need to worry about the long-term health impact of smoke. They're
going to die soon, and they want relief from their pain. Two, the
long-term health problems associated with the opium-based painkillers
currently prescribed by hospitals far outweigh those associated with
smoking pot.

Still, the federal government is dead set in its position, too many
powerful people are making too much money to risk having the potential
benefits of marijuana brought to light, and so the government is more
than willing to let terminally ill patients suffer.

This brings me back to the topic of blunts. Recently, the city of
Philadelphia outlawed the sale of blunts and all other forms of "drug
paraphernalia," as part of a piece of legislation called the
Pennsylvania Controlled Substance, Drug, Device and Cosmetic Act.

The Act prohibits merchants from selling products when ""the seller
knows, or under the circumstances reasonably should know [that what is
being sold could] convert, produce, process, prepare, test, analyze,
pack, repack, store, contain, conceal, inject, ingest, inhale or
otherwise introduce into the human body a controlled substance."

This is an immensely bad law. As I pointed out earlier, anything can
be used as drug paraphernalia. Were this law to be prosecuted fairly,
Home Depot stores and most pharmacies would have to rid themselves of
about half of their inventories. Brillo pads would have to be
outlawed, and so would tin foil, aluminum cans, and watch batteries.

Of course, this law is designed to be selectively enforced, and as
with any other law that's so unreasonably broad, it will certainly be
abused by both police and prosecutors. The law essentially make it
illegal for merchants to sell anything that police or public officials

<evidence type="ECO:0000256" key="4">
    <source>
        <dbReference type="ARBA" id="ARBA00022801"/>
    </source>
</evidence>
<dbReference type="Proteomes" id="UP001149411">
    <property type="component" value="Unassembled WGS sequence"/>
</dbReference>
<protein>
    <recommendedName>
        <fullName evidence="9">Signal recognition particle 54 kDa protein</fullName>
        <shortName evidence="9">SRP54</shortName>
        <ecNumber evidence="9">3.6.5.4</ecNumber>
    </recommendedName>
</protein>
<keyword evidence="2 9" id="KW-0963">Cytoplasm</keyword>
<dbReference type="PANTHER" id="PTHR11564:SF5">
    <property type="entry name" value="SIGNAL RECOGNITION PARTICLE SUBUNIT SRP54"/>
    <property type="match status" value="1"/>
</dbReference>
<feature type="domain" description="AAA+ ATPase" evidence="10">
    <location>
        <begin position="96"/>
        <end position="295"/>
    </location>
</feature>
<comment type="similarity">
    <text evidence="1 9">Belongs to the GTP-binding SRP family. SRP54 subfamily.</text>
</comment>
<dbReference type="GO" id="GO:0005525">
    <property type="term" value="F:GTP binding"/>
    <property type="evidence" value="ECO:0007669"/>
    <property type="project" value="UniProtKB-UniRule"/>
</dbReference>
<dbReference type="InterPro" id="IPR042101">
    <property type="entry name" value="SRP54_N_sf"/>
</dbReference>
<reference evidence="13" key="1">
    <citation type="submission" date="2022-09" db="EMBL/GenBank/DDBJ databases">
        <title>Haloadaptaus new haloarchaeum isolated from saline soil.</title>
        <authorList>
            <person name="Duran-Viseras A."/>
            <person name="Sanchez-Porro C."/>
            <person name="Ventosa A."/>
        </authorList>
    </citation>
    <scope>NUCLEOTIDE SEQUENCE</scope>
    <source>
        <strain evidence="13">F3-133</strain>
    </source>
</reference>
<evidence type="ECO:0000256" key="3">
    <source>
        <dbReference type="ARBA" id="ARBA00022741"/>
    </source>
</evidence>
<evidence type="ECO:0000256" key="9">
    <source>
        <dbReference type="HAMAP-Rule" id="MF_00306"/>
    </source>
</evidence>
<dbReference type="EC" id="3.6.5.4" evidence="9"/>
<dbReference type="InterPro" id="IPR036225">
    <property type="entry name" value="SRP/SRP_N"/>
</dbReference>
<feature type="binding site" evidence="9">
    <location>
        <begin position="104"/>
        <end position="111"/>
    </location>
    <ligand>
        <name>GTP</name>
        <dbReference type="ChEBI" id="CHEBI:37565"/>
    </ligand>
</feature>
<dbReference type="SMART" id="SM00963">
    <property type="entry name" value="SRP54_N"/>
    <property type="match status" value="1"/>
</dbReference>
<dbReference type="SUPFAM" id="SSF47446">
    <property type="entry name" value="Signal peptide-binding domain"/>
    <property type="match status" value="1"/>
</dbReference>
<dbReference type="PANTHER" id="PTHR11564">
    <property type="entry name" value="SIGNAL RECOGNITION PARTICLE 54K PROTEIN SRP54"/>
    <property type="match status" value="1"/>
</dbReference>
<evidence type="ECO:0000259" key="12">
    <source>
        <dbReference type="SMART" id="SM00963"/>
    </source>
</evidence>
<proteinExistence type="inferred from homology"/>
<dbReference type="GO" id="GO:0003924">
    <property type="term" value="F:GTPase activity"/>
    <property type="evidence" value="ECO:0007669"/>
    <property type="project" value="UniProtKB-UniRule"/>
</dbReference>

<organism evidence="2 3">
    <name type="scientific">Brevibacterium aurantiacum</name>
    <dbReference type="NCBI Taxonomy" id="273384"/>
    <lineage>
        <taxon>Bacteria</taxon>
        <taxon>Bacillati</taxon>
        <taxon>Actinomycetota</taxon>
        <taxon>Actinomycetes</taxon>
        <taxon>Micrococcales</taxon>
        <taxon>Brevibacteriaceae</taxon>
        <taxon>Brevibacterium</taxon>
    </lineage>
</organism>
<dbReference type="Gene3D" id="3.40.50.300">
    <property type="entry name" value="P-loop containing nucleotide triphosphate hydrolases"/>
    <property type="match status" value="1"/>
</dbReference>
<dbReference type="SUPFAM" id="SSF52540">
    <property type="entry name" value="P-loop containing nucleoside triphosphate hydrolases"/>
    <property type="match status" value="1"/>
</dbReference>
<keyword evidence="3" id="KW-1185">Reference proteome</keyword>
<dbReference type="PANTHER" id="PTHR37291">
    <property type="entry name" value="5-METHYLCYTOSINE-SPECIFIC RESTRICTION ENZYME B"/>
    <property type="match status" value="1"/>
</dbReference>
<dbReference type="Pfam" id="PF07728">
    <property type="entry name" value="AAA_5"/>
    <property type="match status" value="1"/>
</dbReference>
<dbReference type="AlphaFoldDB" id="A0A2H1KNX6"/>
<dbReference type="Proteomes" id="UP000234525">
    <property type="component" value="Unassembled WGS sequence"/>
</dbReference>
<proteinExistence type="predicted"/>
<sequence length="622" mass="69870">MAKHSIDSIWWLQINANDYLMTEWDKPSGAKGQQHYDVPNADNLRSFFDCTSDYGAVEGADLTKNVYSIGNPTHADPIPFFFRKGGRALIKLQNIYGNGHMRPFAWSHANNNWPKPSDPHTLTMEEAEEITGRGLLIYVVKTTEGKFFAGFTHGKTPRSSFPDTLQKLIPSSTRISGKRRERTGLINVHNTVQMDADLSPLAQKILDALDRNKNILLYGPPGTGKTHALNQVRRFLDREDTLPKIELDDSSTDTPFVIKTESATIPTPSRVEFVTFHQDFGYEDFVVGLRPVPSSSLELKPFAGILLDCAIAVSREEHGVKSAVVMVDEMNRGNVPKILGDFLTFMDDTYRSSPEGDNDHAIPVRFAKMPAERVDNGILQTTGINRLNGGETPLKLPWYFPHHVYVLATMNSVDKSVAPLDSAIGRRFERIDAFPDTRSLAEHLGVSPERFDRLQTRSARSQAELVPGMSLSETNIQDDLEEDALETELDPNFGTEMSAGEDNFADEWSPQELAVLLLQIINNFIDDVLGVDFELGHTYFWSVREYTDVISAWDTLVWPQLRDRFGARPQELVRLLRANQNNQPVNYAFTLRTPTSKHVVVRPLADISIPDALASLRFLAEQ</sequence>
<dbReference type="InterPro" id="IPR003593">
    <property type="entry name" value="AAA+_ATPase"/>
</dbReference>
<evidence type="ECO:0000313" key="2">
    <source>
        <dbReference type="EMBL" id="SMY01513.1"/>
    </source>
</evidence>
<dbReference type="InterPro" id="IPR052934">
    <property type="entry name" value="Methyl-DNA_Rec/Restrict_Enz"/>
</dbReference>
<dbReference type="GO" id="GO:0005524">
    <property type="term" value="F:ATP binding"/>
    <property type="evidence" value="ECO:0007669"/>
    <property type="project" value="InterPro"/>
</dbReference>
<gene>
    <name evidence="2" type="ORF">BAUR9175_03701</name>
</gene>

suspect could be used for drug-related purposes. There is no litmus
test for what can or cannot be banned, all it takes is suspicion. This
means that any politician or cop who has a personal bent against any
product or manufacturer can outlaw anything he or she pleases, so long
as it's done under the pretense of stopping drug use.

Originally, drug laws were supposedly introduced for the protection of
the US citizenry, to ban intoxicating substances that the government
felt we could not be trusted to use responsibly. However misguided
these laws were and whatever kind of racism or classism their inaction
was founded upon, it can't be denied that the people who introduced
them at least thought they were operating under noble intentions and
meant to do nothing more than ban the use of these substances, in
order to help people.

Modern drug laws can no longer hold claim to even this small shred of
integrity. The drug war is now nothing more than an amoral racket, and
the people who fight it--from DEA agents, to local police officers,
even schoolteachers who continue to prop up the ineffectual DARE
program--are nothing more than racketeers. These people don't care
about our well being. If they did, they wouldn't be preventing
terminally ill AIDS patients from getting pain relief. They only care
about power, about keeping the drug war going so that they can keep
getting paid huge amounts of money to ruin people's lives. I can only
hope that we stop trusting them sometime soon.
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MAP posted-by: Derek